• I am Principal Investigator (PI), DaveF is JISC programme manager (JISCPM) and rufus is project manager (PM). Rufus is responsible for making sure the work packages are addressed in an efficient manner and that we measure progress and problems. He will also arrange real-life meetings, dissemination, etc. DaveF will follow our formal output and comment where necessary. I am responsible for liason with formal stakeholders (JISC, University, etc.). So please include Rufus in everything.
  • In addition all three of us (Ben, Rufus and me) will be hacking the bibliographic design, writing code, populating repositories, etc.

In recent developments we are exposing most of our discussions on and lists so I suggest you follow these - the traffic is not too high.

Ben is looking through ca. 8000 acta E downloads and will be working out how to turn your prism+DC into RDF.

As with all of this you are valued partners and if you or colleagues want to post to the lists or join the openbiblio IRC we'd be delighted - but it's not mandatory - we are all very busy.

At some stage Ben will come up with feedback on your data and suggestions.

The Acta metadata is a valuable exemplar for the rest of the scholarly community and you can take credit for this! We will certainly highlight your early adoption of the Open collaboration.

Comment by project member, Jul 27, 2010

From PMR: For those who don't know the OKF has run an open-bibliography list (see and the listinfo ).

Very recently this has been supplemented by a developers' list: (Developer list for those working on open bibliographic tools and data including but not limited to bibliographica, JISCOpenBib etc)

I intend to post many of my own bibliographic questions (and , where I have them , answers) to these lists as in that way we get communal wisdom. I have started doing this on openbiblio-dev.

I think that in the time since we drafted the proposal for JISC a number of positive things have happened and it's clear that the world beyond the participants is interested in #jiscopenbib. I think that the OKF / #jiscopenbib technology will be widely re-usable and it will be valuable for the world to follow what is happening, and where appropriate to participate. I am used to working in very public open projects (e.g. where source code, data, etc. is discussed as it comes up so I am personally more than happy for the project to carry out the bulk of its business in public. And for years the IUCr has carried out its ontology (dictionary) creation in public.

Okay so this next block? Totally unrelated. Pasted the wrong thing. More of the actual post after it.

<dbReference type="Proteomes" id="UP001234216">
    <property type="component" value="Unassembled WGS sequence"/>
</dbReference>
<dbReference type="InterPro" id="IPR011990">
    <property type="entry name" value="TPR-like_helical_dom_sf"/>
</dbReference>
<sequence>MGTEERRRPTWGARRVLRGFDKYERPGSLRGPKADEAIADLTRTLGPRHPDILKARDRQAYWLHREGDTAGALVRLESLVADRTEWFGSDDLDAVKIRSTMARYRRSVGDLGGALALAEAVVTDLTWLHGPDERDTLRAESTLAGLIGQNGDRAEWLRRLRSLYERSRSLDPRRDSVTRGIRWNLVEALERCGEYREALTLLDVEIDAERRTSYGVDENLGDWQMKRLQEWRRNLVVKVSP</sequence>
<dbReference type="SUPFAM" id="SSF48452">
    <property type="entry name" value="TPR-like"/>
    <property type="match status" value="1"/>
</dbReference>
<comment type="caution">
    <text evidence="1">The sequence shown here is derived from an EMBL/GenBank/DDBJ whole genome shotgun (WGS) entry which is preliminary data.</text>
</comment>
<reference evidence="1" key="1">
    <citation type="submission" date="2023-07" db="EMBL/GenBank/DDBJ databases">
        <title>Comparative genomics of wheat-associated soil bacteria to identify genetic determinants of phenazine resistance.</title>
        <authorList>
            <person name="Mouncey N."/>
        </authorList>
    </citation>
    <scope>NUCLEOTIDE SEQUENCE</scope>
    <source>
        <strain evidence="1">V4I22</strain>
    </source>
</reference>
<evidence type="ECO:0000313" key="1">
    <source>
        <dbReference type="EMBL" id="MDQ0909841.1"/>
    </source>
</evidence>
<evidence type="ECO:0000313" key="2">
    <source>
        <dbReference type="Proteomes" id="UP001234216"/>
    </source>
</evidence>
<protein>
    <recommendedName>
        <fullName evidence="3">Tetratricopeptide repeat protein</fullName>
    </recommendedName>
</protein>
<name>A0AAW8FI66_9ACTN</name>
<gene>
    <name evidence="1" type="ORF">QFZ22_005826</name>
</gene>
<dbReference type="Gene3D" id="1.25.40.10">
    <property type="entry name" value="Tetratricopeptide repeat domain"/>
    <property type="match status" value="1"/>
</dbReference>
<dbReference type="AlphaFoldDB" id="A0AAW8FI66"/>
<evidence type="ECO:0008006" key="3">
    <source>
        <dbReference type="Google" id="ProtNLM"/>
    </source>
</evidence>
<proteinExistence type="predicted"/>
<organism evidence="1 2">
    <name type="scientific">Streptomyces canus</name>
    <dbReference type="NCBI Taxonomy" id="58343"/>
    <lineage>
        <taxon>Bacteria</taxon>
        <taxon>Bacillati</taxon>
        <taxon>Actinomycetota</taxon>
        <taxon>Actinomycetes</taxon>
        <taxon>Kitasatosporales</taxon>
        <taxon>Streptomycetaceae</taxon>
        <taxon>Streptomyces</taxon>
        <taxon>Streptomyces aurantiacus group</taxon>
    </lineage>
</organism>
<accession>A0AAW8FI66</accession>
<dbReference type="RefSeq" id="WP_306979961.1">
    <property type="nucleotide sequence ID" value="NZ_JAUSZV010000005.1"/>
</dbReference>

I have been looking at the progress with RDF on these lists and I believe that we have to opportunity to create a de facto approach that a lot of people will find helpful. I also believe there is a role for "citizen bibliographer" - where we show how to use the tools and measure the objective quality of the results. This could lead to a widening of scope for the project where we find early adopters interested in what we are doing and see if they have resources and problems that fit into this infrastructure. There is a huge amount of work to be done but for much of it you don't have to be a trained bibliographer, in the same way as you can become a GalaxyZoo? contributor.

Comment by project member, Jul 30, 2010

PMR/DS: you should feel entirely free to discuss these developments at SciFoo? - I think your "Reclaiming our scholarship" session there is incredibly important and timely, and would be grateful if you would continue to copy me in on any communications concerning it.

I am going to launch "Reclaiming our scholarship" at the Open Science Summit in Berkeley to what - I hope - will be a large and similarly motivated audience. Hopefully that will inform the Scifoo session.

Comment by project member, Jul 30, 2010
Comment by project member, Aug 1, 2010

update: got considerable interest at Open Science Summit #oss2010